Everyone is looking for simple and inexpensive ways to save energy and money. Here’s a thought to consider: hot water heater timers. Intermatic’s WH Series time switches provide automatic control for electric water heaters. They provide to-the-minute accuracy in programming and time keeping, and they can be programmed for repeat daily scheduling, 5-day working week scheduling, weekend scheduling or any individual day scheduling. Timers can be scheduled for operation during the lowest time-of-day rates or to switch off the electric heater during periods of peak power usage. The time switch can be set to operate for up to 6 ON/OFF operations daily for a maximum of 42 on/off operations weekly. They provide a convenient external override switch and LED load indicator for ease in scheduling hot water as required for extra hot water demands.
If you are in Georgia or Florida, you can contact Stromquist for more information on Intermatic timers. All others can order this product from one of our affiliates at CGNA.
- Determine the throttling range for your control system. Let’s use 3-13#’s as an example.
- Next measure the ambient temperature at the thermostat with a precision temp meter.
- Adjust the setpoint knob on the T Stat to the current ambient temperature.
- Pull the branch line off the T-Stat and T tap a gauge between the T-stat and branch line.
- Adjust the calibration screw in the T-Stat until the branch PSI reads zero.
- Now adjust the calibration screw in the opposite direction until the branch pressure reads mid range. In this case our differential is 10#’s of pressure, so (13-3)= 10(diff) /2 or 3+5 = 8 psi.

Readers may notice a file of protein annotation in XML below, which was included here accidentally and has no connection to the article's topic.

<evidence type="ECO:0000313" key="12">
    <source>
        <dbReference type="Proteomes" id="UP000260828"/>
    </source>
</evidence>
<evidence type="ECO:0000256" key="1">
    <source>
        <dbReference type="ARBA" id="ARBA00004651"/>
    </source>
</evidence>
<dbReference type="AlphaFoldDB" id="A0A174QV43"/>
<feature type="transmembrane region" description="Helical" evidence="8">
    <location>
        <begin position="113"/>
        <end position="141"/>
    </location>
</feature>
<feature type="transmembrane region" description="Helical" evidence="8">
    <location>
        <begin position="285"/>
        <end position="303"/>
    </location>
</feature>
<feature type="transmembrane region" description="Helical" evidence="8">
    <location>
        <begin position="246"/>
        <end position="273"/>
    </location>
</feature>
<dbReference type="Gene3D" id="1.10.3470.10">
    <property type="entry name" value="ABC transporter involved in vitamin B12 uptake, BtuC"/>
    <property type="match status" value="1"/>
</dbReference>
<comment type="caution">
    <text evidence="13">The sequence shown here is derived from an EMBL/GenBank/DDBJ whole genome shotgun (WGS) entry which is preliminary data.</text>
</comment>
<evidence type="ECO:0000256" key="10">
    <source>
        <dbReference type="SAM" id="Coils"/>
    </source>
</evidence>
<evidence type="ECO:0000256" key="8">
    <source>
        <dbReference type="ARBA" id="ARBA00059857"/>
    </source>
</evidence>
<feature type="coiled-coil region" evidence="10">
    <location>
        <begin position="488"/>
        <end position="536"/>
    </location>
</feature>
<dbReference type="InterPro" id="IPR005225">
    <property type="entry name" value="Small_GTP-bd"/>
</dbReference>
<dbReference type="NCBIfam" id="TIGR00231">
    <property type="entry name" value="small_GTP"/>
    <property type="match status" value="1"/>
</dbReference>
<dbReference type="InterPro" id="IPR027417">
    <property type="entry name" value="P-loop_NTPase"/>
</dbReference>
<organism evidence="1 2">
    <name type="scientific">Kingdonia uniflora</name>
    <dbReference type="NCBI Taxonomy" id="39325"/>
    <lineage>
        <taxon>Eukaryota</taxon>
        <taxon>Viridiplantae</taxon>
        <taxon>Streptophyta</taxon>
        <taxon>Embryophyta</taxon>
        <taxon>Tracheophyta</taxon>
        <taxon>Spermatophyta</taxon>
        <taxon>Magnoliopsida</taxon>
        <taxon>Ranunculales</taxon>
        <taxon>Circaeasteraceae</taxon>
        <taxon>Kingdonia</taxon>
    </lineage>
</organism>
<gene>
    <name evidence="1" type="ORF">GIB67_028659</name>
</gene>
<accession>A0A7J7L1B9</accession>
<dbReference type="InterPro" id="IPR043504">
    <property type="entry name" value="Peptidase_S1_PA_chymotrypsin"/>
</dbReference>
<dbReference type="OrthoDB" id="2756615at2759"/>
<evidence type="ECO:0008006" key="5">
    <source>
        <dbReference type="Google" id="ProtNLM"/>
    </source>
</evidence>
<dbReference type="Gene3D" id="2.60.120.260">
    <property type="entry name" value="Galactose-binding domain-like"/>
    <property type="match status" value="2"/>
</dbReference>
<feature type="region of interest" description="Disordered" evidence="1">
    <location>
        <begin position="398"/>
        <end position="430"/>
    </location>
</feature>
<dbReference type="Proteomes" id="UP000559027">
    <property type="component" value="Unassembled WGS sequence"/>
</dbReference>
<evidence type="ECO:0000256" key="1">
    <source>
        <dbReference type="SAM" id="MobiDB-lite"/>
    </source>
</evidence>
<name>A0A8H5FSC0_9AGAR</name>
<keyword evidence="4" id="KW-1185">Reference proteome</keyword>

- Verify the box damper and reheat valve(if applicable) are both closed. Fine tune if needed.
- Remove your calibration gauge and replace the branch line back onto the T-Stat.
- Adjust the T-Stat to the desired setpoint.
Your T-Stat is now calibrated…
You can’t get heat and your troubleshooting skills (hopefully learned at a Stromquist & Company training class) have lead you to the conclusion that your gas valve will have to be replaced. Being the great technician that you are, you write down all the information and part numbers of the furnace or heater you are working on and head off to see Bob, Jerry, or Mark at the Stromquist counter to get a new valve.
After driving across town you are less than happy when you are told that the replacement gas valve cannot be determined by the furnace or heater number. Although there are hundreds of gas heater and furnace manufacturers, there are only three major controls companies that make gas valves for these companies: Honeywell, White Rodgers, and Robertshaw. What makes it tricky is that these three companies will make and sell these valves as OEM (original equipment manufacturer) parts for all these different heater companies and will put different part numbers on them. In some cases, the valves even function differently.
Why would a manufacturer want a different part number? For one thing it makes it very difficult for you to get a replacement valve at your local distributor. Think about it, these companies are in business to make money and if you have to come back to them for your replacement parts, they are able to sell more products. The problem with this is that very few of them have local inventory, and since they are manufacturers instead of wholesalers, quick shipping is usually not one of their skill sets. So you have to wait, which is usually not an option when your heat is not working. In a few cases the valve is built differently and you have no choice but to go back to the manufacturer, which usually results in you paying higher prices and dealing with longer lead times.
The good news is that with the right information, your local distributors like Stromquist & Company can provide you with the right gas valve at the right price. To make sure you get the right valve, either take the bad valve out and bring it into your local distributor or use your camera and take pictures of the valve, making sure to get the part numbers in the picture. Make sure to watch Mark’s video, Replacing Gas Valves On Furnances and Hot Water Heaters.
There are hundreds of furnace and heater manufacturers out there, yet there are only three main companies that make the gas valves for all these heaters. The companies that make the gas valves usually put a different part number on the valves for each of these heater companies. This makes finding the right replacement valve tricky.